There are many applications for Autonomous Seaborne Vessels (ASVs). The seaborne cargo shipping industry moves over 9 billion tons of cargo per year, is worth $375 billion, and is responsible for 90 percent of world trade. Autonomous cargo ships could reduce the operating expenses of cargo ships by 44%. ASVs can also be used by the military for surveillance, and for autopilot of pleasure ships.
One of the main obstacles to the development of ASVs is that they need to obey the International Regulations for Preventing Collisions at Sea 1972 (COLREGs). COLREGs governs when a vessel has the right of way over other vessels, and the rules depend on the kind of ship encountered. For example, a motorized vessel must give way to a sailing vessel and vessels engaged in fishing. To follow these rules, it is necessary for an ASV to categorize other vessels. An ASV may need to classify ships for other reasons as well. For example, a military ASV may need to categorize hostile military vessels to determine how to best escape conflict.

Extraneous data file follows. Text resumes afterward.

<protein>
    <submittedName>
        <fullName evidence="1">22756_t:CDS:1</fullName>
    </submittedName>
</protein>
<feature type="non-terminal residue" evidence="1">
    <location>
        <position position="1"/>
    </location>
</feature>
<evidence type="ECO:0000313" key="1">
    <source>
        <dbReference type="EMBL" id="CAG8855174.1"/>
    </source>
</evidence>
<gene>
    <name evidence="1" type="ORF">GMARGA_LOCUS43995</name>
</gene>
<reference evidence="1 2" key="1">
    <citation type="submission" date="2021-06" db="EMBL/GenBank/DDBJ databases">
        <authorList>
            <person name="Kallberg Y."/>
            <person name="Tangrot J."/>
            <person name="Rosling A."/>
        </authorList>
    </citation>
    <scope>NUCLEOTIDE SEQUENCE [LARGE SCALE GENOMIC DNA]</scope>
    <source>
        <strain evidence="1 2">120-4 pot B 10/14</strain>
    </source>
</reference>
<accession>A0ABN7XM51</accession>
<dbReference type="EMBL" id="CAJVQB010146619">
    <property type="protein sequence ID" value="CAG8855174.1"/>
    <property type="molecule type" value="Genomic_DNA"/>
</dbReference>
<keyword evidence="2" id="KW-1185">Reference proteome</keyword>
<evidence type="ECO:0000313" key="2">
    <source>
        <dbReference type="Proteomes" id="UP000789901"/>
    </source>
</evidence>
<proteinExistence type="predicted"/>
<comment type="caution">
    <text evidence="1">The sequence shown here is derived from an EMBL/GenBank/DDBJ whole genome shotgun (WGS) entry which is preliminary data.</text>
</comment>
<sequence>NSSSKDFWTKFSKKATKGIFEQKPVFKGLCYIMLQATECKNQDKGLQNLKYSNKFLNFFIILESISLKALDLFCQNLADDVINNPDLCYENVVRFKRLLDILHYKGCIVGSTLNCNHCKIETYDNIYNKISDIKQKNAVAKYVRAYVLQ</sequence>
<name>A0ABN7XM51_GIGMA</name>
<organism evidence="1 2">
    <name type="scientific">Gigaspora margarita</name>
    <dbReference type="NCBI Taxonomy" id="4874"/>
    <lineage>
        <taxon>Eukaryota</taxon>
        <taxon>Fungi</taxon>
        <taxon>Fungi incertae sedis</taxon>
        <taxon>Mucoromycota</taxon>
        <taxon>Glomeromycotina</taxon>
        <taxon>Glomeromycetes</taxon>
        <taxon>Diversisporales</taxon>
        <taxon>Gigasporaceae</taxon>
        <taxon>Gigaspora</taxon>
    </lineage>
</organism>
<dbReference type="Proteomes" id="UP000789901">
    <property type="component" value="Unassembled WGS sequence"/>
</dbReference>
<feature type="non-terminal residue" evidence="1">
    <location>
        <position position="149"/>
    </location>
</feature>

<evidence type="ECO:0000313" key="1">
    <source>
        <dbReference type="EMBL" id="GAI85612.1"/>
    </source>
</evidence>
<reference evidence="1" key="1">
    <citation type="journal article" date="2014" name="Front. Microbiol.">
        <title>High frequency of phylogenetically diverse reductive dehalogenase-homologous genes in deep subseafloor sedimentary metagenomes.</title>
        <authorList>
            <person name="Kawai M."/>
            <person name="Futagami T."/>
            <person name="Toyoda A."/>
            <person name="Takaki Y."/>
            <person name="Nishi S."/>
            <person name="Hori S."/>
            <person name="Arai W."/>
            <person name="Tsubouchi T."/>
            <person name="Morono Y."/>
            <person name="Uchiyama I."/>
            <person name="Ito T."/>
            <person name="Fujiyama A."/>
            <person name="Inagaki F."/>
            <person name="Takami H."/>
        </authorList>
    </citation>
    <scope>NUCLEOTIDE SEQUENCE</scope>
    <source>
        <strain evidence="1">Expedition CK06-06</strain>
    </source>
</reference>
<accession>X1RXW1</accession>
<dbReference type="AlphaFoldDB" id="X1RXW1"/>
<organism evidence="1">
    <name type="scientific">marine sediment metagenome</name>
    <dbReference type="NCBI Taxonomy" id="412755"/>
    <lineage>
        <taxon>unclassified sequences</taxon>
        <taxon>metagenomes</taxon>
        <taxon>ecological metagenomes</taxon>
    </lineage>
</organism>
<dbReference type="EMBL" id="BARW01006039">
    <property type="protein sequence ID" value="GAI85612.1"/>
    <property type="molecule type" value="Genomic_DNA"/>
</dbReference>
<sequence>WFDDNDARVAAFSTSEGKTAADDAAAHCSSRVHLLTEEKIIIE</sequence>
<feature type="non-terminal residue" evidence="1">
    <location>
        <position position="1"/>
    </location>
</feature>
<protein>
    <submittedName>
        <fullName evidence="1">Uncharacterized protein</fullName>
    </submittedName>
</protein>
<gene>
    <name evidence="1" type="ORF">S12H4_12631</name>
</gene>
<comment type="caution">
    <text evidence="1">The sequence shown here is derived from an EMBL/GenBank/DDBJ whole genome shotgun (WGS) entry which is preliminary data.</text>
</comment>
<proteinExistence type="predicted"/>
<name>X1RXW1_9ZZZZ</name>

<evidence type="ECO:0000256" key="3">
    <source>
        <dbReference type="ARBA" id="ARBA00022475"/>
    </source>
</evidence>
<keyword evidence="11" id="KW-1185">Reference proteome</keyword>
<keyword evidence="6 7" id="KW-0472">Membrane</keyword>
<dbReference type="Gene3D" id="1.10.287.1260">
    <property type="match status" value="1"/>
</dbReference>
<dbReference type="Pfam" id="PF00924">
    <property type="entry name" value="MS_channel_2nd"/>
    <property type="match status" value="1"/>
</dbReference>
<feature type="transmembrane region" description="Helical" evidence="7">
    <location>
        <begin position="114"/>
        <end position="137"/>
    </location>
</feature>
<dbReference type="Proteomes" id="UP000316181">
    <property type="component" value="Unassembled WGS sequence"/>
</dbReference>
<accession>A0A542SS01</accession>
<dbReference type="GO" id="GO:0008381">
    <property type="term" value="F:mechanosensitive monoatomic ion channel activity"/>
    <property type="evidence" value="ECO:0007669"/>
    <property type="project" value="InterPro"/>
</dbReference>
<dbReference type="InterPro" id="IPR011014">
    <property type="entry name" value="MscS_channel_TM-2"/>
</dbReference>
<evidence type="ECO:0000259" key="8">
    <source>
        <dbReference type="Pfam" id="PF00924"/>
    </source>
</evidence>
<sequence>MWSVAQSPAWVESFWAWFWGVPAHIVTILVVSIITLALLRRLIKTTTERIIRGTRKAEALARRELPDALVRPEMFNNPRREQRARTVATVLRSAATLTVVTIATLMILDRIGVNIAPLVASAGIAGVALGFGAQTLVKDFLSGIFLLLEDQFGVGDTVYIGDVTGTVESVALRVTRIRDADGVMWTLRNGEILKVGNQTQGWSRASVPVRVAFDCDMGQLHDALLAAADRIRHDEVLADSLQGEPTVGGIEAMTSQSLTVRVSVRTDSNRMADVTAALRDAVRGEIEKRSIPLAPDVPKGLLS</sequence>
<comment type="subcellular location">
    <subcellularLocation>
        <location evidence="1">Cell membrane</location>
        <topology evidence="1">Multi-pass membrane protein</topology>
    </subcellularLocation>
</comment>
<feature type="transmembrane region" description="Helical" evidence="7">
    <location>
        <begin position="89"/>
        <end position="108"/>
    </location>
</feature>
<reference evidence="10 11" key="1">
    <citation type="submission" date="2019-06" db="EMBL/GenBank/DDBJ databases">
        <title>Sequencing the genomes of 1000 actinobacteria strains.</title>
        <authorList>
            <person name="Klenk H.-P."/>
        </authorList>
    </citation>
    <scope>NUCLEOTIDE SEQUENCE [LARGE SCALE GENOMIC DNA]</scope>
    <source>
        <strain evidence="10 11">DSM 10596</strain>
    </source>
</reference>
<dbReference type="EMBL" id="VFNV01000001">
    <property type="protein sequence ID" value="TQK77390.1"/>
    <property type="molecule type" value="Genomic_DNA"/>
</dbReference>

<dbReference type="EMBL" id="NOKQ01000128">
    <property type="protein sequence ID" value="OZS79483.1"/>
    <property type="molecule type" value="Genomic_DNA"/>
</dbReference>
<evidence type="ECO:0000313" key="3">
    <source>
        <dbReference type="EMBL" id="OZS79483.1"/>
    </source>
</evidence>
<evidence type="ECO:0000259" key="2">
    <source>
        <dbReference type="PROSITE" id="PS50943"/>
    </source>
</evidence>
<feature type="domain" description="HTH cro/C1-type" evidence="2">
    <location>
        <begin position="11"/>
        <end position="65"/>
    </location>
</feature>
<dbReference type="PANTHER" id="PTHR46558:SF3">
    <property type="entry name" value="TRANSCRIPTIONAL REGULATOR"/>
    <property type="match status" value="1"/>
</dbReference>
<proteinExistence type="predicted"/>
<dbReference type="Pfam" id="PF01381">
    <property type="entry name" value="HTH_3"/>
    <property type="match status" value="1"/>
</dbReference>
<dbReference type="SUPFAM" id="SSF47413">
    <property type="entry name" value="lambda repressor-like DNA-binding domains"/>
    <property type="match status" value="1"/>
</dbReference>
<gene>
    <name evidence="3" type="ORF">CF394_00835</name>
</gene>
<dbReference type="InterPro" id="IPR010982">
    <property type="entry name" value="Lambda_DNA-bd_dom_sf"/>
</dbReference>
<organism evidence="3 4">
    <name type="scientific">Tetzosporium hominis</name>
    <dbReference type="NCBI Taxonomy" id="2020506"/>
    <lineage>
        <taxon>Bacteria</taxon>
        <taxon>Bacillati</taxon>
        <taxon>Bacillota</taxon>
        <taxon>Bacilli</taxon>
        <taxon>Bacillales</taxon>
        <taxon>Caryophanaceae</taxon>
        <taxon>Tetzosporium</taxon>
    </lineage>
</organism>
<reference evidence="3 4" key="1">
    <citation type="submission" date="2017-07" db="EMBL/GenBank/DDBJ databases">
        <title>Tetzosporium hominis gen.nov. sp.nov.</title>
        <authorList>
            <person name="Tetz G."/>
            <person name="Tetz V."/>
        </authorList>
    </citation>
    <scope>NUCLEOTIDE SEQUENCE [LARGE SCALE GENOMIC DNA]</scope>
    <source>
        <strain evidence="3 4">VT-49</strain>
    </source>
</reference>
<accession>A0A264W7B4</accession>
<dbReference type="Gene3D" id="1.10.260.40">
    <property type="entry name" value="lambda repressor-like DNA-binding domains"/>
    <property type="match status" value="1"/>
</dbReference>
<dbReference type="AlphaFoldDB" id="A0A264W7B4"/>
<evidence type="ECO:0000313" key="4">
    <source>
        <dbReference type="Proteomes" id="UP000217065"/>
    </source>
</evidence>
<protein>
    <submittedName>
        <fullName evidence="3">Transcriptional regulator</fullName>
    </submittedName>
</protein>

Gnosptic Fields for Maritime Imagery are capable of accurately classifying ships into 70 fine-grained categories and seven categories that are relevant to COLREGs. The software takes images of ships as input and classifies the ship at multiple levels, e.g., a large ship that is also a cargo vessel. The software accomplishes this using Gnostic Fields, a brain-inspired classification algorithm for images.
The software is implemented in MATLAB. The algorithm can operate with a limited amount of data. When trained, it can classify ships quickly on a modern system equipped with a GPU (i.e., about 14 images per second in a MATLAB implementation).
This work was done by Christopher Kanan of Caltech for NASA’s Jet Propulsion Laboratory.